Get the Recipe
As much as I love my mother-in-law's fried spare ribs, my heart will always belong to my one true love of Filipino food—lechon kawali. This boiled and deep-fried pork belly is perhaps the best example of just how well Filipinos know their pork.
The exterior is salty and extra crispy, while the interior is tender and moist with fat and juicy meat. It's a rich combination that pairs extremely well with the mild tartness of cane vinegar, which cuts through the fat just enough to make eating a whole plate of fried pork a dangerously simple task.
Despite the clear risk to my health, I've spent quite a bit of time perfecting the recipe. Prepare thyself.
Belly of the Beast
Part of the magic of lechon kawali is the bubbly, ultra-crisp skin, so the first step is to make sure you get skin-on belly. I also recommend getting boneless belly for easy, but if yours has some rib bones attached, they can removed before or after boiling.
A Brothy Showdown
Once you have the belly, the next thing you'll need to do is to boil it, which helps render out some of the fat before the frying happens. Based on other recipes I've seen, there's a split between boiling the belly in plain salt water and water that has additional seasonings like garlic, peppercorns, bay leaves and soy sauce. I decided to do a side-by-side comparison to see how much of a difference that made.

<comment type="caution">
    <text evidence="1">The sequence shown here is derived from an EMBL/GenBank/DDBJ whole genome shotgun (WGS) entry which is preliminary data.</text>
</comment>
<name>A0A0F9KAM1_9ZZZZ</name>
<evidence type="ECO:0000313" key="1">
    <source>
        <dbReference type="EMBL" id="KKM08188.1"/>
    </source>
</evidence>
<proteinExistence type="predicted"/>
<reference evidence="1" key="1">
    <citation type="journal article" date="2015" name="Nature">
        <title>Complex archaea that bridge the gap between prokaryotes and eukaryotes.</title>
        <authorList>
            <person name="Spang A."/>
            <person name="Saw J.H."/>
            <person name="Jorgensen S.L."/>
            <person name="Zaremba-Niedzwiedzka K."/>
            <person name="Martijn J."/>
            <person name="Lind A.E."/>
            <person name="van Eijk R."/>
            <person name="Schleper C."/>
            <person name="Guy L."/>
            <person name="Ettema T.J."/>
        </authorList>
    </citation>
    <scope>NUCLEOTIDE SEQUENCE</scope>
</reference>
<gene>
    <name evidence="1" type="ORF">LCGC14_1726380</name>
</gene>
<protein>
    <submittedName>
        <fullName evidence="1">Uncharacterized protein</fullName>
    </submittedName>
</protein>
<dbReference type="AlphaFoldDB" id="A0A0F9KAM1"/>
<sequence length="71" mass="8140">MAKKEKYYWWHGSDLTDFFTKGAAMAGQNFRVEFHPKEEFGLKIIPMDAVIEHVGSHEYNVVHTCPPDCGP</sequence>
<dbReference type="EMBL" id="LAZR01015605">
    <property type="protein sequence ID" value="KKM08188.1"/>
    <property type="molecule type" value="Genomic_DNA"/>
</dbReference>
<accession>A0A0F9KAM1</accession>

I simmered the belly in the these two different baths for a little over an hour, until I could pierce the skin with a paring knife and the meat was tender. I noticed right away that the pork simmered with seasonings had a more attractive light-brown appearance (at left, below), and once I fried them up, it was also the clear winner for flavor too.
The next step is to air-dry the boiled pork in the fridge overnight before frying, which helps that the skin will crisp and puff up when fried (I've tried the recipe without this air-drying stage and it's just not as good). I give the boiled pork a generous seasoning with salt, since the seasoned water it was simmered in isn't quite enough to season it thoroughly, then set it on a wire rack and put it in the refrigerator overnight.
To prep the belly for frying, I cut it into slices about three quarters of an inch thick—any thinner and you'll over-crisp the pork, leaving very little juicy and tender interior; any thicker and you risk not fully heating the pork through by the time it's golden and crispy outside.
The result: a crisp and crunchy exterior, with tender, melting fat and meat right under the surface.
Just look at those little air bubbles in the skin.
By the end of testing, my wife and I had eaten more lechon kawali than any human should in just a few days.
But that's the power of lechon kawali: Despite being a pure, unadulterated dose of pork, you just don't tire of it. I take solace in the fact that if I'm going to eat such a large amount of meat and fat, I'm at least doing it in one of the most delicious ways possible.
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